Gymnastics is probably the most challenging sport in the world. No scratch that, it is the most challenging sport in the world, as studies by ESPN prove. However, as a former gymnast myself, and a former coach, I would have to say that being a parent of a gymnast is the most difficult spot to be in.
I coached my daughter, Lucy, for more than half her career and in that time span, we had our series of conflicts and joy. We had our fair share of ups and downs. Her friends thought it was the coolest thing in the world to have a mom as a coach at her disposal; Lu would beg to differ.
Many times she would discredit what I had to say or wouldn’t even want to hear it. Our relationship became tainted, and I knew it was time to make a change. As life would have it, that decision would be made by fate itself. Lu found out her coach would be relocating to a different gym, she also got hurt and decided that she wanted to quit.
Friends and family convinced her that she shouldn’t and instead she went to a different gym. Different teammates, different coaches different styles of teaching, and no mom as a coach at this gym. I watched her struggles and accomplishments from the sidelines, until the mental block came along.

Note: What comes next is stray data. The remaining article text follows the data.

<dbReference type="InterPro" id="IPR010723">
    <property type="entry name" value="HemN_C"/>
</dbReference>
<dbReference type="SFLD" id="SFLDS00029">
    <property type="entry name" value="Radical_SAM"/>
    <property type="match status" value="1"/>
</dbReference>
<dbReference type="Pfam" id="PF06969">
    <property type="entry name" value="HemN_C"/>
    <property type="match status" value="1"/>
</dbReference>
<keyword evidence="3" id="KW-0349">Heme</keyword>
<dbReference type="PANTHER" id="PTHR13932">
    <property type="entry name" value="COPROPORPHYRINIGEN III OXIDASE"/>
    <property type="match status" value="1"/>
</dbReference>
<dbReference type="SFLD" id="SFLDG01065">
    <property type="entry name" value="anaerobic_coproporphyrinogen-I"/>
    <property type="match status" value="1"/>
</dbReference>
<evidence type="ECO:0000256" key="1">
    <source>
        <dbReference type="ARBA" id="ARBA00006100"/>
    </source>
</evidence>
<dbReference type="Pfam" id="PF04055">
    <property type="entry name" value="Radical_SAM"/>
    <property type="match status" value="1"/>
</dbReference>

I will admit, I did everything the books told you not to do; I bribed her, compared her to her teammates, and I frequently spoke about the skill in the car! That’s a no-no. I examined her mental block from different sides and to no avail. I couldn’t help her and it was frustrating to us both. She, nor I couldn’t understand why I helped others but not her.
That was until last night it hit me…. This is a teachable moment, a life lesson. I don’t know if this conversation will help her overcome her mental block, what I do know is this conversation will help her grow as a person and an athlete. As a parent that is our most important job.
” Lu, whether or not you are a great gymnast doesn’t matter to me, no matter what you do I am proud of you. But the lessons you learn from the inside of the gym will only make you a stronger person outside. And fear is one. People everyday face some fear. The way I see it you can let it stop you dead in your tracks, or you can overcome it. Your largest fear carries your greatest achievements. People never regret the things they did, people regret the things they didn’t do because they were afraid to take the risk. Fear is temporary and regrets well, that’s permanent and lasts forever.”
She then started with the excuses, “but I can’t because….” And with that, I said, “excuses are another roadblock, you can have results or excuses, not both.”
Gina Spagnoli is an educator, a former collegiate gymnast, a coach, wife, and a mother of 3. She sent this to Gold Medal Moms because she wanted to share with others her story and the challenge of being a sports parent.
If you have a story you would like to share about your experience as a sports parent and a teachable moment learned, please email us at firstname.lastname@example.org We will happily post it on our blog.